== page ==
This is first part of the freeware and open source software complication. The second part will have essential free windows software for web designers. Please note that GIMP, Pixelmator, Transmit or Cyberduck and popular software are excluded intentionally because there have been numerous posts about them.

Lifehacker - Synchronize Nearly Any Storage Device with iTunes - iTunes
Palm's Pre smartphone has received fairly positive press coverage for claiming to sync "seamlessly" with iTunes. The Boy Genius Report blog points out that free software can do pretty much the same thing with any removable drive.

Acer to offer Google's Android OS on netbooks
Small new netbook computers from Acer will come with Google's Android operating system if buyers desire, instead of Windows from Microsoft.

The move by Acer, the world's third-largest PC maker, could raise Android's chances of becoming a widely used alternative to Windows on mobile computers.

Because Android, originally designed for mobile phones, is freely distributed by Google, netbooks running the software would cost less, Acer executive Jim Wong said Tuesday at Computex, a huge computer show in Taiwan.

Microsoft Silverlight versus Google Wave: Why Karma Matters by Sridhar Vembu, Zoho

Inevitable comparisons are made between the hugely enthusiastic developer response (including from us at Zoho) to Google Wave yesterday with the relatively tepid reponse to Microsoft's new search engine Bing. The real interesting contrast to us, as independent software developers, is the way developers responded to Silverlight as opposed to the reaction yesterday to Google Wave. Both Silverlight and Wave are aimed at taking the internet experience to the next level. To be perfectly honest, Silverlight is a great piece of technology. Google Wave, as yet, is not much more than a concept and an announcement...

The Complete Google Analytics Power User Guide
Google Analytics can be a powerful tool. It can also be incredibly intimidating for new users. This guide is a compilation of VKI's Google Analytics: Power User series, presenting an overview of several key features and uses of Google analytics—some basic, some advanced—and how you can use these features to analyze, interpret, and optimize your websites traffic.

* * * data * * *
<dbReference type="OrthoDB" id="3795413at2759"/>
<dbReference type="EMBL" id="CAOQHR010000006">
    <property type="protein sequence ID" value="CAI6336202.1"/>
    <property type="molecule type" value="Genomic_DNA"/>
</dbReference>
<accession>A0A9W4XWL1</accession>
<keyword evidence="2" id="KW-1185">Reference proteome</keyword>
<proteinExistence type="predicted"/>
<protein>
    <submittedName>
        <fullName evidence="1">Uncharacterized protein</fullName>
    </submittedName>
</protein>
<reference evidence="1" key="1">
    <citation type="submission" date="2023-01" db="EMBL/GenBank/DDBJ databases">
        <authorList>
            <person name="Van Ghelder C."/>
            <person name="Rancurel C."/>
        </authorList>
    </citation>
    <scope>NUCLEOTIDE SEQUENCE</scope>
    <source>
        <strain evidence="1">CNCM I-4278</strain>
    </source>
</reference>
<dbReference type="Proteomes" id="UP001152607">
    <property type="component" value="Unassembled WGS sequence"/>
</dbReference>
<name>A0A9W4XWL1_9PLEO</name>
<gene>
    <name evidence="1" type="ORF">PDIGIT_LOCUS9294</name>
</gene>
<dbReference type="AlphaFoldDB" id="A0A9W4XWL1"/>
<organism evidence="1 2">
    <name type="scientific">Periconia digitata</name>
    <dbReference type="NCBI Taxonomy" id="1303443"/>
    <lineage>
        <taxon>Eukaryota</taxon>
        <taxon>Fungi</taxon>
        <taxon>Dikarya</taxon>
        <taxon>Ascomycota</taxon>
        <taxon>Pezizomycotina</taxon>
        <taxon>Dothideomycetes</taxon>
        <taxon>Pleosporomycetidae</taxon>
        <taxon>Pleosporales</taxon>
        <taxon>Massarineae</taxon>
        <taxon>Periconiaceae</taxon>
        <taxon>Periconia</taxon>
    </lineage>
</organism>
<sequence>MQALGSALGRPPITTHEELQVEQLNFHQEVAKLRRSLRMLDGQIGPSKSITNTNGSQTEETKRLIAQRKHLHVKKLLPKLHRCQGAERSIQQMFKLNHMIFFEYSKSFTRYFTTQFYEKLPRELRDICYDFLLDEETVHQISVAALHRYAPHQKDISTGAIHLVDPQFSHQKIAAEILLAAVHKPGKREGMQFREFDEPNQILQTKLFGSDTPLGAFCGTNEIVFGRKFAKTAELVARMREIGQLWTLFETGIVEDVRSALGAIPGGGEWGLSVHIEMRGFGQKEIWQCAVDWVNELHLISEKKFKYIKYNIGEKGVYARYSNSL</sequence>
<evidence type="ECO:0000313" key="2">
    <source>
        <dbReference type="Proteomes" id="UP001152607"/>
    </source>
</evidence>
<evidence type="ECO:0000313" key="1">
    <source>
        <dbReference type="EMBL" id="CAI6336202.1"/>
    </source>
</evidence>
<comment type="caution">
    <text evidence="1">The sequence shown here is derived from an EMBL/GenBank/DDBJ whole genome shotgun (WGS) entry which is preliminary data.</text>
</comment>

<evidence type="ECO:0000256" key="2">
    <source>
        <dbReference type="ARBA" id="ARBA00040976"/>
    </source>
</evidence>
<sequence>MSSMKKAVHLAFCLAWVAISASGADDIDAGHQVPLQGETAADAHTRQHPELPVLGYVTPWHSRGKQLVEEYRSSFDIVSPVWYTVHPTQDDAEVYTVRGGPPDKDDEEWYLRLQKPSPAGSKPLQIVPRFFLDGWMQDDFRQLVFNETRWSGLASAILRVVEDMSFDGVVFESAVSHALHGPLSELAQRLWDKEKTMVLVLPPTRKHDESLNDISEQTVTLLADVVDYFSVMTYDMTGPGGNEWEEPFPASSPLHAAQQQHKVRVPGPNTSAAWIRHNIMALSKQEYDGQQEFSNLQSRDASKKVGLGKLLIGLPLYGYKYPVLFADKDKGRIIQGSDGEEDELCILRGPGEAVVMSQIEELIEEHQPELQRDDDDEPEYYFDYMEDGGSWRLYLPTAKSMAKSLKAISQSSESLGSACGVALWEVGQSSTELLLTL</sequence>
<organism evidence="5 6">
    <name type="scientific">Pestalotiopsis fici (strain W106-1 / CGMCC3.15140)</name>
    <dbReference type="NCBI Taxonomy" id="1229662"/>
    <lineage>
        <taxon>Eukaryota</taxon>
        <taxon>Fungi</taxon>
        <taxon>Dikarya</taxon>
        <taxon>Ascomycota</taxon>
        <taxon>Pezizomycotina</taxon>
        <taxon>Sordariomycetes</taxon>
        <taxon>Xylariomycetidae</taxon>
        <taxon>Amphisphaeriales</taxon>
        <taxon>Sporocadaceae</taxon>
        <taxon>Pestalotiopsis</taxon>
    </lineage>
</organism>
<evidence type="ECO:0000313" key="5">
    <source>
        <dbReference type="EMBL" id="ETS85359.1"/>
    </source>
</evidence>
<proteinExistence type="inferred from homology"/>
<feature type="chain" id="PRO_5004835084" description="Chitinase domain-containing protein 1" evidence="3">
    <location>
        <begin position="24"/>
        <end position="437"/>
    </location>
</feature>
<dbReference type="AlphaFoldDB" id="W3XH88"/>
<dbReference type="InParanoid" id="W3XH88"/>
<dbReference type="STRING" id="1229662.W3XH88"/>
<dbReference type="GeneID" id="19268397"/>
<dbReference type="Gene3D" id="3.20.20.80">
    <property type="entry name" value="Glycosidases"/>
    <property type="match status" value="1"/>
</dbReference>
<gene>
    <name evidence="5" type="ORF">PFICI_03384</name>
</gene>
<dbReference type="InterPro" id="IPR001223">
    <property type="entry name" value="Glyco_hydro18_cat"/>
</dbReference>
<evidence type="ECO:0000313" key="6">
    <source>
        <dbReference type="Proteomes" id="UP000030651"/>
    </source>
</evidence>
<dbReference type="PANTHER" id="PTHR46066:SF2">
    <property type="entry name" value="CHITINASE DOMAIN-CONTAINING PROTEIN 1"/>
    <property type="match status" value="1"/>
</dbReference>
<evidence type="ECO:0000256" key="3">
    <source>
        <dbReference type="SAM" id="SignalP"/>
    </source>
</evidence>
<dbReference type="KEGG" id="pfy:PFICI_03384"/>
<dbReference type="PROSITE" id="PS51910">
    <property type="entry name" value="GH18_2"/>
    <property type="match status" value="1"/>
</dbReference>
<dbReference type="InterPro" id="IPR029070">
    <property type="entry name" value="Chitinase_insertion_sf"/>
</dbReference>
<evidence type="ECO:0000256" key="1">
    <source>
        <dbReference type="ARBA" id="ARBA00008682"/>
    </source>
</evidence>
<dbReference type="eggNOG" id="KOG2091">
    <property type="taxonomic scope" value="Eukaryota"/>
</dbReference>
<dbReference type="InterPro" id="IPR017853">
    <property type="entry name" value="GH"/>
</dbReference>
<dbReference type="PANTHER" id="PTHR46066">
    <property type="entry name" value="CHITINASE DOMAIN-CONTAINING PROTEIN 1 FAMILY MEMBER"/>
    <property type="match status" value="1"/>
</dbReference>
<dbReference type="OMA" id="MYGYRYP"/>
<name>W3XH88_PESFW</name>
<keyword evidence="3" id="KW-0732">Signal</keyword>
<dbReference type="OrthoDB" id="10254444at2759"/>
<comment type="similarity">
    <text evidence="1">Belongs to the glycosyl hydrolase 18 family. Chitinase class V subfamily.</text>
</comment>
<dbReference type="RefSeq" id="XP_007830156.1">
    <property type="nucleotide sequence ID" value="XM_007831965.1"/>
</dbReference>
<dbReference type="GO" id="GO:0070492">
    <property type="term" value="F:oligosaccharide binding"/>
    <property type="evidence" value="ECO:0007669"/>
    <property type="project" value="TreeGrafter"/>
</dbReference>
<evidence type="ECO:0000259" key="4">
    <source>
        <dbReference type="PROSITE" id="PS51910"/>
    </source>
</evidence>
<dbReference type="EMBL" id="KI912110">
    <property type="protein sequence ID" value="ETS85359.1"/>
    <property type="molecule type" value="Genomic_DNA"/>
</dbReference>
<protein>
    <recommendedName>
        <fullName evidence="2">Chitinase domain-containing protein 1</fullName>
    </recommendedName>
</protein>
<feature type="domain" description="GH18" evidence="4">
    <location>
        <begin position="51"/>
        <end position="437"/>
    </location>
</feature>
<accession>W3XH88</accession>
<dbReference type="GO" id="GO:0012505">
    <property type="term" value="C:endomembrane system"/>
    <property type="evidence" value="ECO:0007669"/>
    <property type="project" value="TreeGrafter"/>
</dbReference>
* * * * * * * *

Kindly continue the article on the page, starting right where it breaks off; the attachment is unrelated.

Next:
Spaz - open source, cross platform Twitter client - Desktop and mobile versions

* No ads

* Cross-platform: available on all AIR-compatible platforms: Windows, OS X, and Linux

* Open source software using a New BSD-style license (source available at Spaz Google Code project site)

* Written in pure Javascript, XHTML and CSS. Utilizes the powerful jQuery Javascript framework

* Built-in global search powered by Summize

* Short URL creation tool with support for multiple services (,,, and more)

* In-line short URL decoding

* Markdown syntax support

* Multiple themes and support for user-created themes

* User-defined CSS overrides

* Event sounds using the Tokyo Train Station soundset by Dominik Dimaano

* Directory listings of users you’re following, and your followers.

* Debugging and development tools and debug logging

Daily Motion using Ogg and other cool open video news - Silvia Pfeiffer
"1. YouTube are experimenting with the HTML5 video tag. The demo only works in HTML5 video capable browsers, such as Firefox 3.5, Safari, Opera, and the new Chrome...

2. The Chrome 3 browser now supports the HTML5 video tag. The linked release only supports MPEG encoded video, but that’s a big step forward.